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Fort Lauderdale show opens with larger footprint

The 57th annual Fort Lauderdale International Boat Show is stepping up its sophistication factor this year.
The Fort Lauderdale International Boat Show, which opens Thursday at seven locations, had an $857 million impact on the Florida economy last year, the Marine Industries Association of South Florida said in a report.

The Fort Lauderdale International Boat Show, which opens Thursday at seven locations, had an $857 million impact on the Florida economy last year, the Marine Industries Association of South Florida said in a report.

The 57th annual Fort Lauderdale International Boat Show is stepping up its sophistication factor this year to accommodate the droves of people who come not just to browse, but also to close on a new boat.

Excitement and momentum built quickly for this year’s Fort Lauderdale show as the marine industry continues to rebound, having exceeded the sales volume in dollars (though not in units) of its pre-recession peak.

The show, which opens Thursday at seven locations in Fort Lauderdale and runs through Monday, is continuing its expansion geographically with some of the largest yachts ever displayed, said Efrem “Skip” Zimbalist III, president of show producer Show Management.

Show Management and Trade Only are part of Active Interest Media.

“Last year was an amazing show,” Zimbalist said, pointing to an economic impact report conducted by the Marine Industries Association of South Florida, which owns the show.

The report noted that in 2015 the show had an $857 million impact on the Florida economy, with $508 million coming from direct sales at the show. “It’s just staggering,” Zimbalist said.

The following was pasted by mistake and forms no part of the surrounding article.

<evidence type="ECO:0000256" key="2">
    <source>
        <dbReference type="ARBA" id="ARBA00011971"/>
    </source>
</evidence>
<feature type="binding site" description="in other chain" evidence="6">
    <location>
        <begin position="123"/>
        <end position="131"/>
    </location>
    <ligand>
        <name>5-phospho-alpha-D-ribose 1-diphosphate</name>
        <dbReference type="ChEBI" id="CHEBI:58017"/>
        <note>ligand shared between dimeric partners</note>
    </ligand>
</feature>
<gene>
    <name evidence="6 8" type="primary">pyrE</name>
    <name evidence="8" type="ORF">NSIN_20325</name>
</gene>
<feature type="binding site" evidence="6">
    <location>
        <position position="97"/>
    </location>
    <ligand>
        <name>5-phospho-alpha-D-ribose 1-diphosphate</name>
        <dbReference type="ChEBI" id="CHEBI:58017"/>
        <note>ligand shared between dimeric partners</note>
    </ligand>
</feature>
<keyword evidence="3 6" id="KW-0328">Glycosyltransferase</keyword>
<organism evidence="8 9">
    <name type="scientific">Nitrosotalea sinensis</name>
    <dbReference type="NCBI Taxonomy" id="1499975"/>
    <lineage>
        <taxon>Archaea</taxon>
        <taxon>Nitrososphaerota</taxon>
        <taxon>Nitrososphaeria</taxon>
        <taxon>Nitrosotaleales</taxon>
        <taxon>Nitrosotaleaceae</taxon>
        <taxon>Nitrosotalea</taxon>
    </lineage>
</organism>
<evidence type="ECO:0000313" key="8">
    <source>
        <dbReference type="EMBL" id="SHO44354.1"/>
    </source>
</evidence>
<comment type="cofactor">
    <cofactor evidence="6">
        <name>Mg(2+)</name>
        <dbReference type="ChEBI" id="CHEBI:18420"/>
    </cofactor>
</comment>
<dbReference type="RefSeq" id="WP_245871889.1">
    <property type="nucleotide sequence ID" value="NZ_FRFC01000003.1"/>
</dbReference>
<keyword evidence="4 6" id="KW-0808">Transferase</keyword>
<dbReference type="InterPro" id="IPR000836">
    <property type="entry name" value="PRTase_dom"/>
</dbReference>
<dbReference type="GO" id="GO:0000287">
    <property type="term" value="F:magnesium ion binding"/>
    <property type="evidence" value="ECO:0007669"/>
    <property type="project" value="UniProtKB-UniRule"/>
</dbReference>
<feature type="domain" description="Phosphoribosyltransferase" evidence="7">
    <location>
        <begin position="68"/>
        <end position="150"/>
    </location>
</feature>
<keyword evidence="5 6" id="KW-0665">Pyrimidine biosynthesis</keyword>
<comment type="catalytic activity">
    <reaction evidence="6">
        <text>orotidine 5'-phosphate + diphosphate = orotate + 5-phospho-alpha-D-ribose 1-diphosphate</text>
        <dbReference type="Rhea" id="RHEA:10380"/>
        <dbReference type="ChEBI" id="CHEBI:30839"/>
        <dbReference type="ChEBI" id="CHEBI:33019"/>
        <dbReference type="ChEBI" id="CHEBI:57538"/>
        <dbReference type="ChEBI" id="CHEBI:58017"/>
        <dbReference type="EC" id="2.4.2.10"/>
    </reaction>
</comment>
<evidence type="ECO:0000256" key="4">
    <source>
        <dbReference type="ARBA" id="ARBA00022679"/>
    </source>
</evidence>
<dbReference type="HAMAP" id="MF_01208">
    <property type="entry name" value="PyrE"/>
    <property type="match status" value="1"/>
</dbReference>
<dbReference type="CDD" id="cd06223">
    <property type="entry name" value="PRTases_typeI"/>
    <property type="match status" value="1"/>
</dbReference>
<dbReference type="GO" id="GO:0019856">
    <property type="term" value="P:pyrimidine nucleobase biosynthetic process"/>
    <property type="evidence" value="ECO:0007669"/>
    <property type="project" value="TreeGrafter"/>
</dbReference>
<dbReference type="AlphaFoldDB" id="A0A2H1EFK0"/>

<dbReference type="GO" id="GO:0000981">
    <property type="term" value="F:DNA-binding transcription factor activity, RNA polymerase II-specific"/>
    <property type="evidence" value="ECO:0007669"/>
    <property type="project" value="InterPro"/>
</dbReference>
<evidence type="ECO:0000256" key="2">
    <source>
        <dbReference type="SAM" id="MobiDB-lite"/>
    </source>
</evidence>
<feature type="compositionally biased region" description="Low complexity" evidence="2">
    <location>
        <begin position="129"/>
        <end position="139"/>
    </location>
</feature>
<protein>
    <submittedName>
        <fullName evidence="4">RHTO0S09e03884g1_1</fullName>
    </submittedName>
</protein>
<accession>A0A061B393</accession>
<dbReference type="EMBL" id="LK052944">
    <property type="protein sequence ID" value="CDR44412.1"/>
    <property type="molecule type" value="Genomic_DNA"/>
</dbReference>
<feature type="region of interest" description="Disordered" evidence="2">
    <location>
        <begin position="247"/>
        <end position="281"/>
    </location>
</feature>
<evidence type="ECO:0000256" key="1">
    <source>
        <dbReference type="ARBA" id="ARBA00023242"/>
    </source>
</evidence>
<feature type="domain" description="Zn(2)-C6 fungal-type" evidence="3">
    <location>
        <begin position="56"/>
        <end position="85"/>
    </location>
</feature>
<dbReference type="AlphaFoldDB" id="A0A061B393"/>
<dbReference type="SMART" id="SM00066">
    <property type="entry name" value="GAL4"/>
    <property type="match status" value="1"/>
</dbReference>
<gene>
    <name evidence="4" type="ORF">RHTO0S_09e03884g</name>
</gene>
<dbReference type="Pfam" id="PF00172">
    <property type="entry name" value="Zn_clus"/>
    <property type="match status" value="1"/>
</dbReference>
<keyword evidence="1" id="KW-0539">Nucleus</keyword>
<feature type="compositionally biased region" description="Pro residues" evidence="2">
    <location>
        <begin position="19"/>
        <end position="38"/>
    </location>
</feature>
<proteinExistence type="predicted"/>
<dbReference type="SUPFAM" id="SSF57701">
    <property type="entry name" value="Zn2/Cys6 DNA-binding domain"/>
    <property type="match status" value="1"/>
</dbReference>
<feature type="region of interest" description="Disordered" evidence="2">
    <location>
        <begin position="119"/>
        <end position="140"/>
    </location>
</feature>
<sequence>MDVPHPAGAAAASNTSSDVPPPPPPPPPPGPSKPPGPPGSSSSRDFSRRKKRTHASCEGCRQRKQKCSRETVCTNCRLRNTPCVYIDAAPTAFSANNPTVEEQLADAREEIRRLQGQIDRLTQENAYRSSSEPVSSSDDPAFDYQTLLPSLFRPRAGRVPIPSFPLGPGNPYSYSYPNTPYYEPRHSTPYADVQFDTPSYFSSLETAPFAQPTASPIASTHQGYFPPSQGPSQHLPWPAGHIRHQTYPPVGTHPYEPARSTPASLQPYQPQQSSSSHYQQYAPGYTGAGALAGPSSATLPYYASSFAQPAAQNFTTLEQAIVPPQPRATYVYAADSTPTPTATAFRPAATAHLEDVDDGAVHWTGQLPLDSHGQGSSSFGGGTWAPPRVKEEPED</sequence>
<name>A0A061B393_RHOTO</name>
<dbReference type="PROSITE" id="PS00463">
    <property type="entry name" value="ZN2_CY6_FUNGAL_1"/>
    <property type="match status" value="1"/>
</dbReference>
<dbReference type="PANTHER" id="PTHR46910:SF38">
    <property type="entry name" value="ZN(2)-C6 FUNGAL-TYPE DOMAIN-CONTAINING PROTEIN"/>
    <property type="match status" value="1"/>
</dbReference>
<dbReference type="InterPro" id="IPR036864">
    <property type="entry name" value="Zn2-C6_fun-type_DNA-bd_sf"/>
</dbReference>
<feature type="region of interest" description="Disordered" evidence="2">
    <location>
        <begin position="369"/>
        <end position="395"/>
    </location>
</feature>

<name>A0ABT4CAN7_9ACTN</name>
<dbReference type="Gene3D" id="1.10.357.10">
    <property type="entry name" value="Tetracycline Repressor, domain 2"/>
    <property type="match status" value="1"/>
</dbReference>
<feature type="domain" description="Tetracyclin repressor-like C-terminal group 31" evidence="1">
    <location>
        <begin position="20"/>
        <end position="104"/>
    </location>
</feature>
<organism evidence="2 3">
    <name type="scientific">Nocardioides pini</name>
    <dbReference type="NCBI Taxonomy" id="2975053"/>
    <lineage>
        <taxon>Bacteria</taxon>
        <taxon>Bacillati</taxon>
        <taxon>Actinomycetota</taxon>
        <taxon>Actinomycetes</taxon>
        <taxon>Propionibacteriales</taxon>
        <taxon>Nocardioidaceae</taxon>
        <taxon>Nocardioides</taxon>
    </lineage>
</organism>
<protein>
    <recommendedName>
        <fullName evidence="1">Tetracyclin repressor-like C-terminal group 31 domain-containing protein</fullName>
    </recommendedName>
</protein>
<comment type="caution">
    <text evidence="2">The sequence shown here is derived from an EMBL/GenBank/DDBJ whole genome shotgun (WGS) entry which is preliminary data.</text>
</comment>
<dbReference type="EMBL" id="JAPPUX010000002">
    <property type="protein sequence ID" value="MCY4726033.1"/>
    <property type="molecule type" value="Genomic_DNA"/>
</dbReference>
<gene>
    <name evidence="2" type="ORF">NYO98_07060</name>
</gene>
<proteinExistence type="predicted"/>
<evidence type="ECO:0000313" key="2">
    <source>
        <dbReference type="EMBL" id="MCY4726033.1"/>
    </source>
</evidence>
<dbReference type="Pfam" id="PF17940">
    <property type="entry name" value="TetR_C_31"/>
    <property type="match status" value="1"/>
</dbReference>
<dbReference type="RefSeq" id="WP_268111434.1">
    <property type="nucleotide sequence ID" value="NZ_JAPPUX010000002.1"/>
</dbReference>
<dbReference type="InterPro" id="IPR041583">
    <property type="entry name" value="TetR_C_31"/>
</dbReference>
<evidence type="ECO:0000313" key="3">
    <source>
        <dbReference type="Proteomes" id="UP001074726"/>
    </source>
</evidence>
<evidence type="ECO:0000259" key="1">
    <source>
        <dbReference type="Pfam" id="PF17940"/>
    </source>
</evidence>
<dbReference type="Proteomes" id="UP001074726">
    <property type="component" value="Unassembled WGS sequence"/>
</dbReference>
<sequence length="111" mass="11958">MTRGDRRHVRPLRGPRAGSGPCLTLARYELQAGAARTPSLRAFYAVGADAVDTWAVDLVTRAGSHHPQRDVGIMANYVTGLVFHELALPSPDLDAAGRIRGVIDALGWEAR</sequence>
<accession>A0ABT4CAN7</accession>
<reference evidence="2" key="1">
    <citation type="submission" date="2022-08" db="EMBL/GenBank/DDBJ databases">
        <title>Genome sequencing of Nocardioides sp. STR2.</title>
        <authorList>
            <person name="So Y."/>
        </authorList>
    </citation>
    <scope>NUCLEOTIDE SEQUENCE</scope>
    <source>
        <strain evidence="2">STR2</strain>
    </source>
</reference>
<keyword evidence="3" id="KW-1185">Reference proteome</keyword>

“It’s the yachting capital of the world,” agreed MIASF executive director Phil Purcell. “There are so many amazing shows, but this show is truly unique — there are 35 countries represented, more than 100,000 attendees, with 50,000 of them coming from outside the country. The show had $508 million of direct sales last year — with $100 million in sales per day. That’s a big number. The economic impact to the state is incredible. Last year’s Super Bowl had a $719 million impact. Ours was $857 million. I think the industry feels really good, and very positive.”

MarineMax CEO Bill McGill will deliver a keynote speech at the annual press conference moderated by Soundings Trade Only editor-in-chief Bill Sisson. “He’s got great perspective and can offer his view of trends he sees, geographically, demographically and around the world,” Zimbalist said.

Heesen will bring Galactica Supernova, a 240-foot superyacht that cruises at 30 knots, Zimbalist said. Abeking & Rasumusssen will display Cloudbreak, another superyacht measuring nearly 240 feet.

The commercial division of Dutch builder Amels will bring a new support vessel measuring nearly 190 feet, a “shadow yacht” designed to accompany an even bigger superyacht and carry all of the toys and other accessories.

This morning the MIASF, Show Management, the Greater Fort Lauderdale Alliance, the Broward County Convention and Visitors Bureau, U.S. Rep. Ted Deutch, Mayor Marty Kiar and Guy Harvey were convening to highlight the show’s impact on entrepreneurship, philanthropy and marine research.

Broward County Mayor Marty Kiar was to present a proclamation to Harvey, who credits the Fort Lauderdale International Boat Show with the start of his worldwide fame as a marine and sport fish artist.

Harvey will discuss his lifelong advocacy for and dedication to the protection of the marine environment, as well as the work of the Guy Harvey Ocean Foundation and Guy Harvey Research Institute in collaboration with the Halmos College of Natural Sciences and Oceanography of Nova Southeastern University.

“Guy Harvey’s success illustrates exactly what we strive for as owners of the No. 1 boat show on the planet — to spur economic activity, grow entrepreneurs and promote marine research and preservation,” Purcell said in a statement. “The marine industry is excited about the opportunity to recognize him for his work and acknowledge his legacy of protecting the marine environment.”

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